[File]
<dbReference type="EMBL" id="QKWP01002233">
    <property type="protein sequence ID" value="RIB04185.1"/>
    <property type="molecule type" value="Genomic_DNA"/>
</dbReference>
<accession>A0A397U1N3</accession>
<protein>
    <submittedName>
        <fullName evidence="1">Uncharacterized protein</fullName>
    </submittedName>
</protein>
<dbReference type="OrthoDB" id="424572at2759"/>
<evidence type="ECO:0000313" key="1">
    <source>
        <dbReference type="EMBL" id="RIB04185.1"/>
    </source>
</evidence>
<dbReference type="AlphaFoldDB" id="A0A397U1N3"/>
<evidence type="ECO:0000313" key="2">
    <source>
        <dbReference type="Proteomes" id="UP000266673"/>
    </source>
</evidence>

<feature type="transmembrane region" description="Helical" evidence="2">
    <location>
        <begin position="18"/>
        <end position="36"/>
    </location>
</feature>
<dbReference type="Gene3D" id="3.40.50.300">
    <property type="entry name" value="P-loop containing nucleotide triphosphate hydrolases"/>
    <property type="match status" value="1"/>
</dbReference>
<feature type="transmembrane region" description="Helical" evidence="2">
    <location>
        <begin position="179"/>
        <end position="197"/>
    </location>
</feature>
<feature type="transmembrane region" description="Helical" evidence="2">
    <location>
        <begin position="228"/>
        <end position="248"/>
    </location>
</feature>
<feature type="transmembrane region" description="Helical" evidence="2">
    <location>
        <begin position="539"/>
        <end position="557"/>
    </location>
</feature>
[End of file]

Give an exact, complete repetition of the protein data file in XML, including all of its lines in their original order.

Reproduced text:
<dbReference type="EMBL" id="QKWP01002233">
    <property type="protein sequence ID" value="RIB04185.1"/>
    <property type="molecule type" value="Genomic_DNA"/>
</dbReference>
<accession>A0A397U1N3</accession>
<protein>
    <submittedName>
        <fullName evidence="1">Uncharacterized protein</fullName>
    </submittedName>
</protein>
<dbReference type="OrthoDB" id="424572at2759"/>
<evidence type="ECO:0000313" key="1">
    <source>
        <dbReference type="EMBL" id="RIB04185.1"/>
    </source>
</evidence>
<dbReference type="AlphaFoldDB" id="A0A397U1N3"/>
<evidence type="ECO:0000313" key="2">
    <source>
        <dbReference type="Proteomes" id="UP000266673"/>
    </source>
</evidence>

<feature type="transmembrane region" description="Helical" evidence="2">
    <location>
        <begin position="18"/>
        <end position="36"/>
    </location>
</feature>
<dbReference type="Gene3D" id="3.40.50.300">
    <property type="entry name" value="P-loop containing nucleotide triphosphate hydrolases"/>
    <property type="match status" value="1"/>
</dbReference>
<feature type="transmembrane region" description="Helical" evidence="2">
    <location>
        <begin position="179"/>
        <end position="197"/>
    </location>
</feature>
<feature type="transmembrane region" description="Helical" evidence="2">
    <location>
        <begin position="228"/>
        <end position="248"/>
    </location>
</feature>
<feature type="transmembrane region" description="Helical" evidence="2">
    <location>
        <begin position="539"/>
        <end position="557"/>
    </location>
</feature>